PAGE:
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Don’t slap Osbournes—pray for them

SHARE Don’t slap Osbournes—pray for them

British tabloid veteran Dan Wooding knows a good headline when he hears one.

Here a good one for grocery checkout racks: "Churches pray for the Osbournes." Or even better: "Bleeping Baptists asked to pray for the Bleeping Osbournes."

That second headline is true, minus the "bleeping" parts.

The media juggernaut led by Ozzy "The Prince of Darkness" Osbourne and his wife, Sharon, is back in the news, with mom and dad renewing their marriage vows before a flock of family, friends and the 1970s disco group Village People. The 20th anniversary rites were delayed several months by Sharon Osbourne's life-and-death struggle with colon cancer.

All of this is, of course, fodder for the hit "reality TV" series about life in the family's Beverly Hills mansion.

"I was watching their show and I thought to myself: We should have Ozzy Osbourne day in churches across America," said Wooding, now a California-based writer for Christian radio and news. "I mean, these are some people who truly need our prayers."

So Wooding wrote a commentary for the Baptist Press wire service and others asking why Christians don't try praying for distressed entertainers, instead of just cursing them.

Wooding wasn't joking, in large part because his own life once veered into the media wonderland occupied by MTV's First Dysfunctional Family. He was born into a missionary family in Nigeria but raised in Birmingham, England. As a young man, Wooding worked on the warped side of journalism, serving as London correspondent for the National Enquirer, the Sunday Mirror and the Fleet Street tabloids. He chased the Beatles, Monty Python, gangsters, movie stars and everybody else.

It was in 1980 that Wooding — drunk in London's Stab in the Back pub — hit bottom and vowed to return to the faith. He changed gigs but also retained his intense interest in entertainment.

"Christians are so quick to judge and write people off as lost causes," he said. "The end result is that the only image of Christianity that someone like Ozzy may ever have is angry protesters marching around outside his shows. . . . Christians need some option other than pointing a finger at people and yelling."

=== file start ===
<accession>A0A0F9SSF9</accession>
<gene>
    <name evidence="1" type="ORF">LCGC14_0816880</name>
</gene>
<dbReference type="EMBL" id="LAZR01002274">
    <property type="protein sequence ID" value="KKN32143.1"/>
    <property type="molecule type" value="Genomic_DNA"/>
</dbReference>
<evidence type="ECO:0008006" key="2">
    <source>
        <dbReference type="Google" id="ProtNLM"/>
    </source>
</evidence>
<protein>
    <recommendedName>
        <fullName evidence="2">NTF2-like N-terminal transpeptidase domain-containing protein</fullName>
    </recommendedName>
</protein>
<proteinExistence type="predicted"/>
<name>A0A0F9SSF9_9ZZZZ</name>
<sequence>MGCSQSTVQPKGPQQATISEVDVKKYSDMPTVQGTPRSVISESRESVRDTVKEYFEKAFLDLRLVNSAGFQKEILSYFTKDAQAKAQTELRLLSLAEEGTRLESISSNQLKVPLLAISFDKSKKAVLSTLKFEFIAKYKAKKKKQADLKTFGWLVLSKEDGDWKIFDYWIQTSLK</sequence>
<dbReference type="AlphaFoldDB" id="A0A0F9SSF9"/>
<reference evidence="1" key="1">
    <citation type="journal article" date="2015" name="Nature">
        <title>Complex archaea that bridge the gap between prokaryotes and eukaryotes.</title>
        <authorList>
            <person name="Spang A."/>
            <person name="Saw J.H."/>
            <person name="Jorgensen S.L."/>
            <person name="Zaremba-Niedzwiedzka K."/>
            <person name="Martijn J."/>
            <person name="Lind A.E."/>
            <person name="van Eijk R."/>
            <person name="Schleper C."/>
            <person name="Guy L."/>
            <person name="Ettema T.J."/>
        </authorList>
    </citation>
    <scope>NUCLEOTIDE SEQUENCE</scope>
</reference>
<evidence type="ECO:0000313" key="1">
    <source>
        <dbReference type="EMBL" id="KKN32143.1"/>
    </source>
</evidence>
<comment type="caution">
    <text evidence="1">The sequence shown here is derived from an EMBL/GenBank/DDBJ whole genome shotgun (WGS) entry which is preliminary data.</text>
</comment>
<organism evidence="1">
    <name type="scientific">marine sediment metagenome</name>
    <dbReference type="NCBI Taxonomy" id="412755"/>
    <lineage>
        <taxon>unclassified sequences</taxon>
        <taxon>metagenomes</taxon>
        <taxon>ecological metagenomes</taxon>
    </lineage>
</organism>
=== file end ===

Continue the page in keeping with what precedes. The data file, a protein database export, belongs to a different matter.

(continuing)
There is evidence, said Wooding, that Ozzy Osbourne is aware of his own "spiritual desperation," which is symbolized by the myriad crosses in his wardrobe and home decor. Ozzy has had private talks about faith with superstar keyboardist Rick Wakeman of Yes, who is also one of Wooding's close friends.

And, as Sharon Osbourne told journalists when their MTV series first hit cable: "The best neighbor we've ever had is Pat Boone. We miss him terribly." Of course, that meant the born-again Boone was on one side and cleaned-up rocker Meat Loaf was on the other, daughter Kelly reminded her mother.

"It was," quipped Ozzy, "sort of like a Satan sandwich."

That's funny, and so is the family's show. But there is also an undercurrent of unhappiness and pain — with the children trashing each other, Ozzy living in a daze and Sharon waging war against the "next-door neighbors from hell," said Wooding.

What is clear to even the most casual viewer is that whatever peace and stability the clan enjoys is rooted in Ozzy and Sharon's marriage and, especially, in her commitment to support him during his legendary struggles with alcohol, aging, depression and the other forms of madness that accompany heavy-metal superstardom.

"If she goes, I can't even imagine what happens to that man and those children," said Wooding. "So right there, that is something people can pray about. This mother is holding this family together, and she has cancer. Pray for her."

In a way, the Osbourne family can serve as a wake-up call for church people who tend to focus only on life in their own sacred circles, he said.

"The Osbournes are not, believe it or not, the most dysfunctional family in America," he said. "Millions of families are just as messed up as they are. The Osbournes at least have the courage to admit how messed up they are. The point is that we need to be praying for messed-up families in general, and maybe praying for the Osbournes would help some people realize that."

Terry Mattingly; www.tmatt.net, teaches at Palm Beach Atlantic University and is senior fellow for journalism at the Council for Christian Colleges & Universities. He writes this weekly column for the Scripps Howard News Service.